Accelerating Science: How AI Predicts and Expands Discoveries
In a groundbreaking study published in Nature Human Behaviour, researchers from the University of Chicago have delved into the potential of artificial intelligence (AI) to predict and accelerate scientific discoveries. Led by Professor James A. Evans, the team developed models that could predict human inferences and the scientists making them, and generate 'alien' hypotheses—scientifically promising ideas that humans might not consider until the distant future, if at all. This innovative approach suggests that AI, when made aware of human activities and expertise, can complement collective human capacity by exploring uncharted territories, thereby accelerating scientific progress and moving beyond the contemporary scientific frontier.
The researchers simulated reasoning processes by constructing random walks across research literature, starting with a property like COVID vaccination and then jumping to related papers, authors, or cited materials. After running millions of these random walks, their model offered a 400% improvement in predictions of future discoveries compared to focusing on research content alone. Moreover, the model could predict with over 40% precision the actual individuals who would make specific discoveries, as it understood the connections between the property, material, and individual's experience or relationships.
Evans describes the model as a "digital double" of the scientific system, allowing simulations of likely scenarios and experimentation of alternative possibilities. This approach highlights scientists' tendency to stick to familiar methods, properties, and people. Evans explains that some aspects of the current scientific system, like graduate education, are not optimized for discovery but are geared towards job market requirements. To optimize the discovery of new, technologically relevant things, each student would need to be treated as an experiment, crossing novel gaps in the landscape of expertise.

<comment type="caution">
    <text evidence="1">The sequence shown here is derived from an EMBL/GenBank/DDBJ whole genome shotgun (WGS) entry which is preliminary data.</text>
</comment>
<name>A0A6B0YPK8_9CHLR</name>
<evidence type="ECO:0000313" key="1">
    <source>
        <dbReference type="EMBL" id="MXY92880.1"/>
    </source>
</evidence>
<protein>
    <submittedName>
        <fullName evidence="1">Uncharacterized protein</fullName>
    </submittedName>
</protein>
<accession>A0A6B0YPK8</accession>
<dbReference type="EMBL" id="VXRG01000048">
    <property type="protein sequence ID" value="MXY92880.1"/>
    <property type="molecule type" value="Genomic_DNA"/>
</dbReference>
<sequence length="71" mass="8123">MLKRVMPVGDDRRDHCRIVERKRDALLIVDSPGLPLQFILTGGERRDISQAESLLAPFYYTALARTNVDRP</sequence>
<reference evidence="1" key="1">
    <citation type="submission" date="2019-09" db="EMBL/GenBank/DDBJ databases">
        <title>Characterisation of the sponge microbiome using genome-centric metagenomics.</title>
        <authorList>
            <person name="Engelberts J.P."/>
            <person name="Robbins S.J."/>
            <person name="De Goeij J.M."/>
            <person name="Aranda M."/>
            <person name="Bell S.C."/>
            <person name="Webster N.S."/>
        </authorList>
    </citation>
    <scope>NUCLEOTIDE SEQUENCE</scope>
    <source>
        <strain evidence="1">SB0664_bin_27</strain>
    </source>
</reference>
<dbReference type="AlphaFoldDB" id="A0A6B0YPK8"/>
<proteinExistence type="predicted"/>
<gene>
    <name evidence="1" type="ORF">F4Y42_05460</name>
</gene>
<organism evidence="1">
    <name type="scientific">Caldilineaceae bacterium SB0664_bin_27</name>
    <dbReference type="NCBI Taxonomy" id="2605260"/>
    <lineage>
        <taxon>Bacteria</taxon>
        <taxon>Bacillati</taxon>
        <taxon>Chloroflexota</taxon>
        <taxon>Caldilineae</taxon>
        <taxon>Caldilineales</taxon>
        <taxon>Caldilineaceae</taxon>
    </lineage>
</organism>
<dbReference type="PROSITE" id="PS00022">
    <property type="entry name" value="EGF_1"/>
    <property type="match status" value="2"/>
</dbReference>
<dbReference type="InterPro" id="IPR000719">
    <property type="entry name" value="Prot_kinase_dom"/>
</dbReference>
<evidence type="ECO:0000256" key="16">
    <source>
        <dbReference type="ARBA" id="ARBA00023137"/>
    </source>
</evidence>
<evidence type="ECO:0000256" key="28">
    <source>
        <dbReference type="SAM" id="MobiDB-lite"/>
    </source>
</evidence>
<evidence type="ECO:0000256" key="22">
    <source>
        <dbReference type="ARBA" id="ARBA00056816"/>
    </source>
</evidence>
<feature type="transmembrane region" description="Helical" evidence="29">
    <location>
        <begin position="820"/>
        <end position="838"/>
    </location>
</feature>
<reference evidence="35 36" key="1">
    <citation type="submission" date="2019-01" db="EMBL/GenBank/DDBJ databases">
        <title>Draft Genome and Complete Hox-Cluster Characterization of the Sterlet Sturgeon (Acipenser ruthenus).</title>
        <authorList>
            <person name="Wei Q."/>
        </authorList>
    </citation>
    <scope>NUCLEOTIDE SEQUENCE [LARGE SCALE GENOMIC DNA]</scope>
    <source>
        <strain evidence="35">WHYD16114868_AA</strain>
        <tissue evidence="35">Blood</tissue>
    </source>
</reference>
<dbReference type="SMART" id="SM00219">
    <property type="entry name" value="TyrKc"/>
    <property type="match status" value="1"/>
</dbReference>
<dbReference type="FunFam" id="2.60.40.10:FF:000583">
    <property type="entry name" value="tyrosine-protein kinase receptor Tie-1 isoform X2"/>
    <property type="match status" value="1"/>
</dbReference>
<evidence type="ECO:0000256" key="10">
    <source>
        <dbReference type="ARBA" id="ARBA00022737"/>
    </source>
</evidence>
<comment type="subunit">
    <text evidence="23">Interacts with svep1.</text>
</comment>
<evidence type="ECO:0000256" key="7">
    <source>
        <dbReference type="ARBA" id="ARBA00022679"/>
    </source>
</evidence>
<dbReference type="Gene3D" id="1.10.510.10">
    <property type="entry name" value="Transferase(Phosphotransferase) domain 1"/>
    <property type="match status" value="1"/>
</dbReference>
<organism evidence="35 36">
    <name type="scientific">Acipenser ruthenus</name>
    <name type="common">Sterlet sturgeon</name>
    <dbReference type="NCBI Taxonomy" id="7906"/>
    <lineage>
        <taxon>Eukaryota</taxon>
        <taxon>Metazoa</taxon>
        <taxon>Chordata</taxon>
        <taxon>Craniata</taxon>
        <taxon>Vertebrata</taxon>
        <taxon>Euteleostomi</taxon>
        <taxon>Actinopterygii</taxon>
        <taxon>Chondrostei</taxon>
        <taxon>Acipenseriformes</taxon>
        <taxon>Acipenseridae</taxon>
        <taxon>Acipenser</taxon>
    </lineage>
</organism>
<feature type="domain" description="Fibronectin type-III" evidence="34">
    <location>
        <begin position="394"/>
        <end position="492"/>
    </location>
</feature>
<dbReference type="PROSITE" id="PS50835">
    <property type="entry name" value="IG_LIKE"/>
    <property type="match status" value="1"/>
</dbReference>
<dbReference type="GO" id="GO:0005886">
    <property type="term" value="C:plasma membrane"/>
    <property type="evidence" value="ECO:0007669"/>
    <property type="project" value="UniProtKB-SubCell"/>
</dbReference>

In the second part of the study, the researchers asked the AI model to find predictions that are scientifically plausible but least likely to be discovered by people. These 'alien' or complementary inferences have three features: they are rarely discovered by humans; if discovered, it won’t be for many years until scientific systems reorganize; and they are, on average, better than human inferences, as humans tend to exhaust every possibility of an existing theory before exploring new ones. Because these models avoid the typical connections and configurations of human scientific activity, they explore entirely new territories.
Evans argues that viewing AI as an attempt to replicate human capacity does not help accelerate problem-solving. Instead, we are more likely to benefit from a radical augmentation of our collective intelligence. This involves changing the framing of AI from artificial intelligence to radically augmented intelligence, requiring a deeper understanding of individual and collective cognitive capacities. By understanding more about human cognition, we can design systems that compensate for its limitations, leading to collectively greater knowledge.
- UChicago researchers developed AI models that can predict human inferences, the scientists making them, and generate scientifically promising 'alien' hypotheses.
- The models offered a 400% improvement in predictions of future discoveries and could predict with over 40% precision the actual individuals who would make specific discoveries.
- The study suggests that we can benefit more from radically augmenting our collective intelligence rather than artificially replicating it. Reference: "UChicago study explores how A.I. can predict discoveries and who will make them," Nature Human Behaviour.